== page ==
From FIG. 2, showing a cross-section through an end wall 5 of the container 1 illustrated in FIG. 1, it can be seen how the stacking lip 9 projects outwardly and has its support surface 10 resting against the upper edge of an end flap 14 folded up from the bottom 11 of the carton tray 2. The lip continues upwardly and inwardly to form the edge 6, and then outwardly and downwardly to terminate in the edge of flange 7. The blank illustrated in FIG. 4 comprises a bottom 11 and two opposite long side walls 12 and 13, which are folded up and bent inwardly along fold lines 12a and 13a, with the end portions bent towards each other to form the side walls of the tray as well as parts of its end walls. End flaps 14, 14 are folded upwardly along fold lines 14a, 14a towards the bent in ends of the side walls 12, 13 in order to span the ends of the side walls 12, 13 and said flaps 14 can, for example, be fixed to the sidewalls by a suitable adhesive, thereby forming the finished container 1 illustrated in FIG. 1. The height of the end flaps 14 is less than the height of the side walls 12, 13, and therefore no cutting away of the flat carton blank is necessary in order to provide the cut-away portions 4. Owing to this, a carton blank is provided which has a shorter length in its longitudinal direction, resulting in a significant saving of material in the stamping blanks of carton. The finished container 1 has inclined walls which facilitate the stacking of the nestable containers into one another.
The invention is not restricted to the embodiment described above and illustrated in the drawings, but this embodiment merely comprises an example of the invention and its applications.
The invention will now be described by way of example with particular reference to the accompanying drawings wherein:
FIG. 1 shows a perspective view of the container according to the present invention,
FIG. 2 shows a vertical section through the central portion of the end wall of the container illustrated in FIG. 1,
FIG. 3 shows a perspective view of the erected carton tray having cut-away portions in both end walls according to the invention, and
FIG. 4 shows a plan view of the blank of the carton tray illustrated in FIG. 3.
This invention relates to a container consisting of a generally conically shaped tray or carton provided with a tray of plastic film which is in contact with the inside of the carton tray, said plastic tray having been deep drawn into the carton tray and extending around the upper edge of the carton tray and downwardly a short distance along its external surface.
Containers of this type are generally used in packing margarine, marmalade etc., and are typically filled at a place other than where the containers are manufactured, requiring that the containers to be transported and stored be stacked in each other to reduce space requirements. When the containers are to be separated from each other for filling it is not unusual that two or more containers get stuck in each other and in the case of big stack heights it can also occur that the containers situated at the very bottom are jammed together and in some cases have to be disposed of. These containers therefore have been provided with different types of support - or stacking lips inside or outside the container in order to prevent wedging of the containers when stacked into each other in a nesting fashion. These stacking lips are generally formed from the plastic tray situated in the carton tray either at the upper or lower portion of the container. In the containers having their stacking lips provided at the upper portion, the stacking lips can be formed from either the flange of the plastic tray bent over the upper edge of the carton tray, said lip extending around the opening of the container being in contact with the outside of the carton tray, or the stacking lips can be formed as support lips which are pressed out from the plastic tray at the corners of the container.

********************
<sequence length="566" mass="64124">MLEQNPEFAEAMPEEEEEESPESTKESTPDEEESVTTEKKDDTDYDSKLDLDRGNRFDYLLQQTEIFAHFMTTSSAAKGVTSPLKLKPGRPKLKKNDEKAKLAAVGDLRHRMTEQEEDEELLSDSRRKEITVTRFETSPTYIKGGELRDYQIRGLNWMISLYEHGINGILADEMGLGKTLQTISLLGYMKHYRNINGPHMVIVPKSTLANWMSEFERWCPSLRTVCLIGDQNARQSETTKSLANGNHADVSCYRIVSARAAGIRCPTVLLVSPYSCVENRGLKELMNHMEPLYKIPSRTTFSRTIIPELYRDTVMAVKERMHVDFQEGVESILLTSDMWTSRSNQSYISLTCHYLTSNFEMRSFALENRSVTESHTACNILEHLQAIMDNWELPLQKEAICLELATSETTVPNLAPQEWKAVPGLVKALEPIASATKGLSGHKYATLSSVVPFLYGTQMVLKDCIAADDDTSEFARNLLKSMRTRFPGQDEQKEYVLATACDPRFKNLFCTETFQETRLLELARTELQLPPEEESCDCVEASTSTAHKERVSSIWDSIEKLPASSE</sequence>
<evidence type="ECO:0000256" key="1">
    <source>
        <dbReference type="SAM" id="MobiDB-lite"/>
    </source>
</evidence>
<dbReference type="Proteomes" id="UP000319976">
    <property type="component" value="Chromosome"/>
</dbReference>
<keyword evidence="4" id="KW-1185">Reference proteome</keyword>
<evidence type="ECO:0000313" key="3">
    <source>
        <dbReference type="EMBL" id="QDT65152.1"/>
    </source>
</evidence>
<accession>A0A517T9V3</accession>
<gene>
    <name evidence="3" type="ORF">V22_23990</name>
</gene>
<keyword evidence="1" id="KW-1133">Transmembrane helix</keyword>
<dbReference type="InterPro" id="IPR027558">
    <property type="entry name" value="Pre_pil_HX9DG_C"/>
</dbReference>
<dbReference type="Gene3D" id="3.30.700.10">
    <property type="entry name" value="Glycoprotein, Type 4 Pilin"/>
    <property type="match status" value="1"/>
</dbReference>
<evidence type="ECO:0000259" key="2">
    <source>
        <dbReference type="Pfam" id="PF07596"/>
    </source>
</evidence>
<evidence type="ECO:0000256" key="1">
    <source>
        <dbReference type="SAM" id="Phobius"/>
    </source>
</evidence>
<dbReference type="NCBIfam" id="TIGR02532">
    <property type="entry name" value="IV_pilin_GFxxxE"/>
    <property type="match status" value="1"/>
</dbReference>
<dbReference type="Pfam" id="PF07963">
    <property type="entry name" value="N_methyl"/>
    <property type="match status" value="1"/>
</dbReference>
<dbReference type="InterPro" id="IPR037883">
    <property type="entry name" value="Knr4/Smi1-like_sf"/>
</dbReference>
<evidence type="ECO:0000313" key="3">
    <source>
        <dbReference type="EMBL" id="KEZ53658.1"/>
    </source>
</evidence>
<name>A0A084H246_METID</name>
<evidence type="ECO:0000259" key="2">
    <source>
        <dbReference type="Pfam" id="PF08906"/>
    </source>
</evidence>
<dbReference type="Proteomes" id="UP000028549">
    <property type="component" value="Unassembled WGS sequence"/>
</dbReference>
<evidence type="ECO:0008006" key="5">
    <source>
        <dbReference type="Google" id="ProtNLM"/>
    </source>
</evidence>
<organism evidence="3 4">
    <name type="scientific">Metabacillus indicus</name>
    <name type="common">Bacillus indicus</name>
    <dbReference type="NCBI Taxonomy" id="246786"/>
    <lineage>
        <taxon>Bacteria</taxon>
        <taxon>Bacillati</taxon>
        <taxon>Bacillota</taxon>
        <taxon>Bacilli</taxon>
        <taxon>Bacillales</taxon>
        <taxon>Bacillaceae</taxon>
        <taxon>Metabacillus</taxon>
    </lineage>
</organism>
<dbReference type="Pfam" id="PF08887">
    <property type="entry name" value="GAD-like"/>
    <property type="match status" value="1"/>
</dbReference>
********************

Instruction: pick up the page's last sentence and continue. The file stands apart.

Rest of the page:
Now it has appeared that the known containers described above have certain disadvantages. The fact is that the number of support lips pressed out from the plastic tray influence the inner volume of the container. For different reasons, the container has to be totally filled so that no air remains in the finished product. The outer size of the container is also of great importance, and therefore stacking lips provided outside do prejudice the space the containers occupy often packed in large numbers.
The disadvantages mentioned above are overcome by the present invention which has the object of providing a container of the type set forth above, wherein the carton tray comprises cut-out portions at the upper edge of its end walls through which cut-away portions pressed out of material from said plastic tray projects beyond the outer periphery of the carton tray and forms support surfaces for a container situated below in telescopingly stacking a number of nestable containers.
The present invention provides a container which in a remarkable way fulfills the object, but is at the same time still simple and inexpensive to manufacture. Thanks to the end walls of the carton tray which comprise an end flap folded up from its bottom, said end flap resting against wall sections bent inwardly from the side walls of the carton tray, a container having surprisingly good stiffness is obtained especially in the upper edge section of the end walls. This is absolutely necessary if stacking lips would at all be placed in this region, as the flexibility or elasticity of an end wall constructed in the usual way is so large that if stacking lips are formed in the upper central portion of the end walls they would not be able to fulfil the function intended. In constructions known before, one has been forced to locate the stacking lips at the corner sections of the container.